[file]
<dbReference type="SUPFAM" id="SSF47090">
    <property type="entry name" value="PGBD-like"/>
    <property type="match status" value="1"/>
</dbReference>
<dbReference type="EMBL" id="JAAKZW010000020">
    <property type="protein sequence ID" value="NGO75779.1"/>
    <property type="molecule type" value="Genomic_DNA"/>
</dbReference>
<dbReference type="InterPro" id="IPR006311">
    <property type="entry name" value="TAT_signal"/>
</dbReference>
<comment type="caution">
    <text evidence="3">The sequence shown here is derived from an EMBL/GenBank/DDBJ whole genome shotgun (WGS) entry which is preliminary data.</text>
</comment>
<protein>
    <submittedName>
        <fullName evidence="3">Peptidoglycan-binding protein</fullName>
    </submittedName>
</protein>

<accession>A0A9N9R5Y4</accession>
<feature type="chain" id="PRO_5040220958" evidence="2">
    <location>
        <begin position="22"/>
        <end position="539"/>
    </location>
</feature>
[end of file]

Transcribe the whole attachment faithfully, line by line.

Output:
<dbReference type="SUPFAM" id="SSF47090">
    <property type="entry name" value="PGBD-like"/>
    <property type="match status" value="1"/>
</dbReference>
<dbReference type="EMBL" id="JAAKZW010000020">
    <property type="protein sequence ID" value="NGO75779.1"/>
    <property type="molecule type" value="Genomic_DNA"/>
</dbReference>
<dbReference type="InterPro" id="IPR006311">
    <property type="entry name" value="TAT_signal"/>
</dbReference>
<comment type="caution">
    <text evidence="3">The sequence shown here is derived from an EMBL/GenBank/DDBJ whole genome shotgun (WGS) entry which is preliminary data.</text>
</comment>
<protein>
    <submittedName>
        <fullName evidence="3">Peptidoglycan-binding protein</fullName>
    </submittedName>
</protein>

<accession>A0A9N9R5Y4</accession>
<feature type="chain" id="PRO_5040220958" evidence="2">
    <location>
        <begin position="22"/>
        <end position="539"/>
    </location>
</feature>